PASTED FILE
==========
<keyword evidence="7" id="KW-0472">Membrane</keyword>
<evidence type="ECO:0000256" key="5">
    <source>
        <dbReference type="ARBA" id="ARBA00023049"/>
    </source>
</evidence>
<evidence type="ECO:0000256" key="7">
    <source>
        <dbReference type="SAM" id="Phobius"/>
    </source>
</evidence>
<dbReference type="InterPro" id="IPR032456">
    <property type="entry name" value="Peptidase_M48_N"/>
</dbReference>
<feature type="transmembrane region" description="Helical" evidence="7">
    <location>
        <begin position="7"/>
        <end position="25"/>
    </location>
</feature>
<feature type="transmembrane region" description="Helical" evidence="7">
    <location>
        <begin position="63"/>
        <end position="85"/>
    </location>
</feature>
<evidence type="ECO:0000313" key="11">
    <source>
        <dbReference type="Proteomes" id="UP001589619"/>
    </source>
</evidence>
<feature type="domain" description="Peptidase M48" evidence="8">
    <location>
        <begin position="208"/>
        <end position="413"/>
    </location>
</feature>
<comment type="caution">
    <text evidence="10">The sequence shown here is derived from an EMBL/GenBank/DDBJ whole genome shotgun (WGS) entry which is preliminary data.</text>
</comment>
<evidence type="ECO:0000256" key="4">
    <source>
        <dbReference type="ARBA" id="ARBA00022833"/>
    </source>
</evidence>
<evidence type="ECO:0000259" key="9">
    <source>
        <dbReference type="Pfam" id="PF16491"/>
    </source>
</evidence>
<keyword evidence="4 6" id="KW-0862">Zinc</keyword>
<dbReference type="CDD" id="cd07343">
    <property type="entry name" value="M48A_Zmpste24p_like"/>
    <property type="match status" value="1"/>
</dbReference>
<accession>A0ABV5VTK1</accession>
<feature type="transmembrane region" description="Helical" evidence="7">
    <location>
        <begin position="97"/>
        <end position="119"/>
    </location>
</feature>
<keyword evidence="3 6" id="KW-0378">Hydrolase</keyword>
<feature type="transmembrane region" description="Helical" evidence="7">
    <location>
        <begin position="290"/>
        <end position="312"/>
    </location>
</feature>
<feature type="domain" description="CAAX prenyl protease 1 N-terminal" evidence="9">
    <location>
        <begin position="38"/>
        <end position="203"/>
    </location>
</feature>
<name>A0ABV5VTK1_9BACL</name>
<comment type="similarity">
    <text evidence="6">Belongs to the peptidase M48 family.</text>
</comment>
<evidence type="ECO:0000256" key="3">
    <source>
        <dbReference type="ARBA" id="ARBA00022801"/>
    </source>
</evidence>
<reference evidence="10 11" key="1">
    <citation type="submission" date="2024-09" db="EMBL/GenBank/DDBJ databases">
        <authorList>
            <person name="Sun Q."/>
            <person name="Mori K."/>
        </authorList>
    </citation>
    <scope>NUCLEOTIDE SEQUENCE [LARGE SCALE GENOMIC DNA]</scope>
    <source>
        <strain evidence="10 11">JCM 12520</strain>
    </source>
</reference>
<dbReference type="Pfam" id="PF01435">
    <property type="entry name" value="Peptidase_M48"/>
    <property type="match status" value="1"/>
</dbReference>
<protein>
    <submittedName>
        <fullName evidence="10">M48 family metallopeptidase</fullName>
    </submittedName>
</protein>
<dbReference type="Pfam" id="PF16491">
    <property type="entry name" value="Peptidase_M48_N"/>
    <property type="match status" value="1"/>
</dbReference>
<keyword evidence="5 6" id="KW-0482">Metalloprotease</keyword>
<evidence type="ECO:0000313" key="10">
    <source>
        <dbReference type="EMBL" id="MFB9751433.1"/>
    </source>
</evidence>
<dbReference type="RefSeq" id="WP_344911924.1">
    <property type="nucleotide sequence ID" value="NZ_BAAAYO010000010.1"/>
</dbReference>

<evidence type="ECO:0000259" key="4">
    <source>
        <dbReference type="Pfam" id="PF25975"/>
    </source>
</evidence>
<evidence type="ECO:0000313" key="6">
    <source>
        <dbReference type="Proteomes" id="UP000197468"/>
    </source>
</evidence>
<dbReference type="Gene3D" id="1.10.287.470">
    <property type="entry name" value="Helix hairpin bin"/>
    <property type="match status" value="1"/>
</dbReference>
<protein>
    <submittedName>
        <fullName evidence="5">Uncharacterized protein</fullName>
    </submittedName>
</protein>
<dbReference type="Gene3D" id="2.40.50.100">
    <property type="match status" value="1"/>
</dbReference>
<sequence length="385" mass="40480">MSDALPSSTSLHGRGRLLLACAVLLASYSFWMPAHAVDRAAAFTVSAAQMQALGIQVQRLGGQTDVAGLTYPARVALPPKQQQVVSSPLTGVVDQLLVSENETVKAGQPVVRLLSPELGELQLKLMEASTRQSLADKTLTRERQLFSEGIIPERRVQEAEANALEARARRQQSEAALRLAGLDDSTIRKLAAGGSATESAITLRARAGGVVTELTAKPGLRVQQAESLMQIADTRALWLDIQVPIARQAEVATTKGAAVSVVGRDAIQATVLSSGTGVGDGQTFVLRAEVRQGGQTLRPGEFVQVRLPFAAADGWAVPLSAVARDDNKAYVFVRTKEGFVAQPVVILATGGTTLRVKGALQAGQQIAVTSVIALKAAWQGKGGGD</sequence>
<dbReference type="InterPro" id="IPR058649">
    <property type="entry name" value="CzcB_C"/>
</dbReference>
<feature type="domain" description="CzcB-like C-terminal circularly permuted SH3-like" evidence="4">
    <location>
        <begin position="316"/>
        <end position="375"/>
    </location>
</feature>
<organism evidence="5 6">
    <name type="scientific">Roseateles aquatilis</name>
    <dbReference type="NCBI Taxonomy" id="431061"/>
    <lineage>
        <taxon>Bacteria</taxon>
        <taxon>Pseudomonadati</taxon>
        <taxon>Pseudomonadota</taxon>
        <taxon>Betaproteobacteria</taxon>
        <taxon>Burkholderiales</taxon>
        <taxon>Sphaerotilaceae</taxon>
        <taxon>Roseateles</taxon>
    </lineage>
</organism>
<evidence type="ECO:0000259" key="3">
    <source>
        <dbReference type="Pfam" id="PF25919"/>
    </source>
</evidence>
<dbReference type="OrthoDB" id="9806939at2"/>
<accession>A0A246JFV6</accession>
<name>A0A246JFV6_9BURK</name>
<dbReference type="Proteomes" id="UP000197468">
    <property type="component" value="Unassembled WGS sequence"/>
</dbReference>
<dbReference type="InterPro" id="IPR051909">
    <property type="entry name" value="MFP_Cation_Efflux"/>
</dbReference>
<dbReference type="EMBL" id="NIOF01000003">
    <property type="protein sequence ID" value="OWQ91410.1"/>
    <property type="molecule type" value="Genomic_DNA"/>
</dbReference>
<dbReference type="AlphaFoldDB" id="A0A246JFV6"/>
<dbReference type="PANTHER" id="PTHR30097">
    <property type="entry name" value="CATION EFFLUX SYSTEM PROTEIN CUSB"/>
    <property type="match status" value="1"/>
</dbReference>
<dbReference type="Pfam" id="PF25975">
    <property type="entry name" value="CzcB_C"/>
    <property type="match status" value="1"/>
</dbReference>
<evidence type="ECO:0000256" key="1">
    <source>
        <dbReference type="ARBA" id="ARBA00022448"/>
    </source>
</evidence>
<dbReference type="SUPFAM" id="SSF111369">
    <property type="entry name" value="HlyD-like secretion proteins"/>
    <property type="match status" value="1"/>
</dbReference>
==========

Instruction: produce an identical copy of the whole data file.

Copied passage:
<keyword evidence="7" id="KW-0472">Membrane</keyword>
<evidence type="ECO:0000256" key="5">
    <source>
        <dbReference type="ARBA" id="ARBA00023049"/>
    </source>
</evidence>
<evidence type="ECO:0000256" key="7">
    <source>
        <dbReference type="SAM" id="Phobius"/>
    </source>
</evidence>
<dbReference type="InterPro" id="IPR032456">
    <property type="entry name" value="Peptidase_M48_N"/>
</dbReference>
<feature type="transmembrane region" description="Helical" evidence="7">
    <location>
        <begin position="7"/>
        <end position="25"/>
    </location>
</feature>
<feature type="transmembrane region" description="Helical" evidence="7">
    <location>
        <begin position="63"/>
        <end position="85"/>
    </location>
</feature>
<evidence type="ECO:0000313" key="11">
    <source>
        <dbReference type="Proteomes" id="UP001589619"/>
    </source>
</evidence>
<feature type="domain" description="Peptidase M48" evidence="8">
    <location>
        <begin position="208"/>
        <end position="413"/>
    </location>
</feature>
<comment type="caution">
    <text evidence="10">The sequence shown here is derived from an EMBL/GenBank/DDBJ whole genome shotgun (WGS) entry which is preliminary data.</text>
</comment>
<evidence type="ECO:0000256" key="4">
    <source>
        <dbReference type="ARBA" id="ARBA00022833"/>
    </source>
</evidence>
<evidence type="ECO:0000259" key="9">
    <source>
        <dbReference type="Pfam" id="PF16491"/>
    </source>
</evidence>
<keyword evidence="4 6" id="KW-0862">Zinc</keyword>
<dbReference type="CDD" id="cd07343">
    <property type="entry name" value="M48A_Zmpste24p_like"/>
    <property type="match status" value="1"/>
</dbReference>
<accession>A0ABV5VTK1</accession>
<feature type="transmembrane region" description="Helical" evidence="7">
    <location>
        <begin position="97"/>
        <end position="119"/>
    </location>
</feature>
<keyword evidence="3 6" id="KW-0378">Hydrolase</keyword>
<feature type="transmembrane region" description="Helical" evidence="7">
    <location>
        <begin position="290"/>
        <end position="312"/>
    </location>
</feature>
<feature type="domain" description="CAAX prenyl protease 1 N-terminal" evidence="9">
    <location>
        <begin position="38"/>
        <end position="203"/>
    </location>
</feature>
<name>A0ABV5VTK1_9BACL</name>
<comment type="similarity">
    <text evidence="6">Belongs to the peptidase M48 family.</text>
</comment>
<evidence type="ECO:0000256" key="3">
    <source>
        <dbReference type="ARBA" id="ARBA00022801"/>
    </source>
</evidence>
<reference evidence="10 11" key="1">
    <citation type="submission" date="2024-09" db="EMBL/GenBank/DDBJ databases">
        <authorList>
            <person name="Sun Q."/>
            <person name="Mori K."/>
        </authorList>
    </citation>
    <scope>NUCLEOTIDE SEQUENCE [LARGE SCALE GENOMIC DNA]</scope>
    <source>
        <strain evidence="10 11">JCM 12520</strain>
    </source>
</reference>
<dbReference type="Pfam" id="PF01435">
    <property type="entry name" value="Peptidase_M48"/>
    <property type="match status" value="1"/>
</dbReference>
<protein>
    <submittedName>
        <fullName evidence="10">M48 family metallopeptidase</fullName>
    </submittedName>
</protein>
<dbReference type="Pfam" id="PF16491">
    <property type="entry name" value="Peptidase_M48_N"/>
    <property type="match status" value="1"/>
</dbReference>
<keyword evidence="5 6" id="KW-0482">Metalloprotease</keyword>
<evidence type="ECO:0000313" key="10">
    <source>
        <dbReference type="EMBL" id="MFB9751433.1"/>
    </source>
</evidence>
<dbReference type="RefSeq" id="WP_344911924.1">
    <property type="nucleotide sequence ID" value="NZ_BAAAYO010000010.1"/>
</dbReference>

<evidence type="ECO:0000259" key="4">
    <source>
        <dbReference type="Pfam" id="PF25975"/>
    </source>
</evidence>
<evidence type="ECO:0000313" key="6">
    <source>
        <dbReference type="Proteomes" id="UP000197468"/>
    </source>
</evidence>
<dbReference type="Gene3D" id="1.10.287.470">
    <property type="entry name" value="Helix hairpin bin"/>
    <property type="match status" value="1"/>
</dbReference>
<protein>
    <submittedName>
        <fullName evidence="5">Uncharacterized protein</fullName>
    </submittedName>
</protein>
<dbReference type="Gene3D" id="2.40.50.100">
    <property type="match status" value="1"/>
</dbReference>
<sequence length="385" mass="40480">MSDALPSSTSLHGRGRLLLACAVLLASYSFWMPAHAVDRAAAFTVSAAQMQALGIQVQRLGGQTDVAGLTYPARVALPPKQQQVVSSPLTGVVDQLLVSENETVKAGQPVVRLLSPELGELQLKLMEASTRQSLADKTLTRERQLFSEGIIPERRVQEAEANALEARARRQQSEAALRLAGLDDSTIRKLAAGGSATESAITLRARAGGVVTELTAKPGLRVQQAESLMQIADTRALWLDIQVPIARQAEVATTKGAAVSVVGRDAIQATVLSSGTGVGDGQTFVLRAEVRQGGQTLRPGEFVQVRLPFAAADGWAVPLSAVARDDNKAYVFVRTKEGFVAQPVVILATGGTTLRVKGALQAGQQIAVTSVIALKAAWQGKGGGD</sequence>
<dbReference type="InterPro" id="IPR058649">
    <property type="entry name" value="CzcB_C"/>
</dbReference>
<feature type="domain" description="CzcB-like C-terminal circularly permuted SH3-like" evidence="4">
    <location>
        <begin position="316"/>
        <end position="375"/>
    </location>
</feature>
<organism evidence="5 6">
    <name type="scientific">Roseateles aquatilis</name>
    <dbReference type="NCBI Taxonomy" id="431061"/>
    <lineage>
        <taxon>Bacteria</taxon>
        <taxon>Pseudomonadati</taxon>
        <taxon>Pseudomonadota</taxon>
        <taxon>Betaproteobacteria</taxon>
        <taxon>Burkholderiales</taxon>
        <taxon>Sphaerotilaceae</taxon>
        <taxon>Roseateles</taxon>
    </lineage>
</organism>
<evidence type="ECO:0000259" key="3">
    <source>
        <dbReference type="Pfam" id="PF25919"/>
    </source>
</evidence>
<dbReference type="OrthoDB" id="9806939at2"/>
<accession>A0A246JFV6</accession>
<name>A0A246JFV6_9BURK</name>
<dbReference type="Proteomes" id="UP000197468">
    <property type="component" value="Unassembled WGS sequence"/>
</dbReference>
<dbReference type="InterPro" id="IPR051909">
    <property type="entry name" value="MFP_Cation_Efflux"/>
</dbReference>
<dbReference type="EMBL" id="NIOF01000003">
    <property type="protein sequence ID" value="OWQ91410.1"/>
    <property type="molecule type" value="Genomic_DNA"/>
</dbReference>
<dbReference type="AlphaFoldDB" id="A0A246JFV6"/>
<dbReference type="PANTHER" id="PTHR30097">
    <property type="entry name" value="CATION EFFLUX SYSTEM PROTEIN CUSB"/>
    <property type="match status" value="1"/>
</dbReference>
<dbReference type="Pfam" id="PF25975">
    <property type="entry name" value="CzcB_C"/>
    <property type="match status" value="1"/>
</dbReference>
<evidence type="ECO:0000256" key="1">
    <source>
        <dbReference type="ARBA" id="ARBA00022448"/>
    </source>
</evidence>
<dbReference type="SUPFAM" id="SSF111369">
    <property type="entry name" value="HlyD-like secretion proteins"/>
    <property type="match status" value="1"/>
</dbReference>